I found this larval case on a cherry leaf a couple weeks ago. I brought it inside to see what would pop out of it.
Many of the Coleophoridae are leaf miners, meaning the larvae feed in between the layers of the leafs. They often build a case out of silk or a combination of silk, frass and leaf in which they live and pupate. Some species can be identified by the shape of that case.
The adult moth eclosed on June 15. It's a wispy little thing that reminds me a bit of the plume moths. I like the barring on the antennae!
There are over thirty different Coleophorids listed in CT. I contacted Jean-Francois Landry, a Canadian Entomologist who specializes in this family. He was kind enough to tell me more about them and this particular moth. I felt his response (slightly edited) to my query was worth including on this page!
You are right, this looks like Coleophora atromarginata. To be absolutely certain, the dissected out genitalia (from the preserved adult) would have to be examined because there are several very similar species. But the external appearance, the larval case and host plant match. Coleophora is a very large genus with hundreds of species in the USA, the majority of which are still nameless and undescribed. Although about 30 species of Coleophora are recorded from CT, actually there should be over 80 of them, but most require specialized searching or collecting to find them.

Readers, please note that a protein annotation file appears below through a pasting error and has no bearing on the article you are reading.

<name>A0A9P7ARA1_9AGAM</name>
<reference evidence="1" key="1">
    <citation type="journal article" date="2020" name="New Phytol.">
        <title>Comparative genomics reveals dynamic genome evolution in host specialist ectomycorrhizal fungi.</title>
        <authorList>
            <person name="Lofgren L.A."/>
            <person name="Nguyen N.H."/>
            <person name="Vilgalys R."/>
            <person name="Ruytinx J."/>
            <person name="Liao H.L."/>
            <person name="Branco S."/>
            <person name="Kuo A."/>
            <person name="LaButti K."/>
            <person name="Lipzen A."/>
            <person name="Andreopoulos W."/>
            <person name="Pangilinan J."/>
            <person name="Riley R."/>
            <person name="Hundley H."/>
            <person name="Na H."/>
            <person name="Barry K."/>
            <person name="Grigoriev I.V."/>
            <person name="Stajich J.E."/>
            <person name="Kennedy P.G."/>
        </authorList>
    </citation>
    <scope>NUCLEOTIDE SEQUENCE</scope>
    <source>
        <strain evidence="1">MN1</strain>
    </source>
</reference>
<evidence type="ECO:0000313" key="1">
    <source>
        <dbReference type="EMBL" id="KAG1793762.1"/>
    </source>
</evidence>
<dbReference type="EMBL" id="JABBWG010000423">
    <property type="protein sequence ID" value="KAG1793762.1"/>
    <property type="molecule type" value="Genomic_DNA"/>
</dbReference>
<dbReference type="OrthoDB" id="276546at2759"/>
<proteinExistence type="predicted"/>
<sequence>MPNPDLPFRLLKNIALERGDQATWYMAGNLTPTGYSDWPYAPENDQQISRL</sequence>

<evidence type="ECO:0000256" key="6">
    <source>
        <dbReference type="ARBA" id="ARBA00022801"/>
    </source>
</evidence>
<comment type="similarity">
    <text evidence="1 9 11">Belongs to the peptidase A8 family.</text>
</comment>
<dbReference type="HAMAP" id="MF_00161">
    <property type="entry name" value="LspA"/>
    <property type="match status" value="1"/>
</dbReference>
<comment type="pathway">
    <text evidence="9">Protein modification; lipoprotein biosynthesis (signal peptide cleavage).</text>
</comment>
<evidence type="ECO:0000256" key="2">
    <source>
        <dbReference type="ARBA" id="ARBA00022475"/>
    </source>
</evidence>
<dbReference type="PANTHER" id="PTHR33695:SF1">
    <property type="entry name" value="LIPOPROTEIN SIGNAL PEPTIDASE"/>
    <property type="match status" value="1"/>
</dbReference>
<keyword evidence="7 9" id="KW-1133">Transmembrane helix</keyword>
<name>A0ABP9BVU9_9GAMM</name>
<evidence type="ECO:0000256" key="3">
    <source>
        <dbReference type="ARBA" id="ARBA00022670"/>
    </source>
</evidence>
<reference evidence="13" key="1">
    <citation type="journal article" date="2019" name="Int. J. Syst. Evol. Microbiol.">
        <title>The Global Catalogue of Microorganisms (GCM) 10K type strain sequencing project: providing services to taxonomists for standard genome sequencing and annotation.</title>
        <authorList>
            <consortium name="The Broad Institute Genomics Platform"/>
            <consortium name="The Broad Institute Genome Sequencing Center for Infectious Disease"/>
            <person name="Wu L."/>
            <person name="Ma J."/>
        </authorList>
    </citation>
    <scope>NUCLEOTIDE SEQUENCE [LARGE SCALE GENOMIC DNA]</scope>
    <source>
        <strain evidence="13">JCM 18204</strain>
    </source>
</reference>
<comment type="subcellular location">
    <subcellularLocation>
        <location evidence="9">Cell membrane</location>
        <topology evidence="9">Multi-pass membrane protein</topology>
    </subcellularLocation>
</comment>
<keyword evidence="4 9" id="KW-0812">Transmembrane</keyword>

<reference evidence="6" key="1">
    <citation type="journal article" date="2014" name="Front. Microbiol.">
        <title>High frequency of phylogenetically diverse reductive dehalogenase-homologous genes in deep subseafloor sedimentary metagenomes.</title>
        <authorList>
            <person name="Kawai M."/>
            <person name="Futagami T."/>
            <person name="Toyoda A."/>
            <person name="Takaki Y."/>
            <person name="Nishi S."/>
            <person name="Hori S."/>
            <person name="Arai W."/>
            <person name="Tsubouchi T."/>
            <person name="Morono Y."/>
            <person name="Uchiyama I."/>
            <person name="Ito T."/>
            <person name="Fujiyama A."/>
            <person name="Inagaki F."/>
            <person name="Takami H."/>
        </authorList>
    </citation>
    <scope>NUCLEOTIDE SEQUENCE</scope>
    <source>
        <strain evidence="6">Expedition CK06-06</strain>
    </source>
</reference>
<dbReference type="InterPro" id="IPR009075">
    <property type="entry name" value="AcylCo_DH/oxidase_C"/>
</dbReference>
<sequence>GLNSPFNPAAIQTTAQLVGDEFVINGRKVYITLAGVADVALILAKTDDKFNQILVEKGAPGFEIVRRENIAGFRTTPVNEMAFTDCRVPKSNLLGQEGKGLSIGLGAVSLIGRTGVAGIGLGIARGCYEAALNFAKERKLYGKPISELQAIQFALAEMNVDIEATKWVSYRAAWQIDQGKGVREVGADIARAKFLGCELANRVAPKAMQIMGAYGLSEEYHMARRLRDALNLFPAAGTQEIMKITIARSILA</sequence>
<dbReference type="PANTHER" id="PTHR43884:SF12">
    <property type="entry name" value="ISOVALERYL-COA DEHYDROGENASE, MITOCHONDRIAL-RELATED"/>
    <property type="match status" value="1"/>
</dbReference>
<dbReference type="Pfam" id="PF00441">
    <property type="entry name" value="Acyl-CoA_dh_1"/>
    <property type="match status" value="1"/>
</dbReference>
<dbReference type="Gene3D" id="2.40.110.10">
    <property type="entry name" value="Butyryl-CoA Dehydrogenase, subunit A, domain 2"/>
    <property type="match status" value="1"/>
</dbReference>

From the second instar onward coleophorid larvae spend their entire life in a portable case that they make, using silk, host plant material, or a combination of both (with no variation within species). Case shape and construction is very often species specific, particularly when coupled with host plant. Atromarginata belongs to the so-called "pistol-case" group, named after the resemblance of the case to a small pistol. Pistol cases are made up entirely of silk produced by the larva and hardened by a secretion of unknown composition (which gives it its black coloration). Cases are progressively enlarged by the growing larvae, and some species abandon their early, small case to make a new larger one, whereas other species simply enlarge progressively the same case. On your photo you can see what look like fine concentric lines on the case, which are the "growth" lines indicating the layers of silk added by the larva. Larvae move around with their cases, which they never leave, much like shell snails. Mature larvae typically leave their feeding sites and upon finding a suitable place (twig, branch, stem, substrate, ground debris, depending on the species) will attach the case with a thick pad of silk, turn around 180 degrees inside the case and pupate in there. As you saw, the adult emerges at the opposite end of the case through flaps (2 or 3 flaps depending on the species). Some species, such as yours, overwinter as fully grown larvae, others need to feed in the spring to complete their development.
Despite this appearance of protection from predators and the like, Coleophora larvae are heavily parasitized by hymenopterous parasites (braconid wasps most often). You are lucky to have obtained an adult moth out of the case you found, rather than a parasite!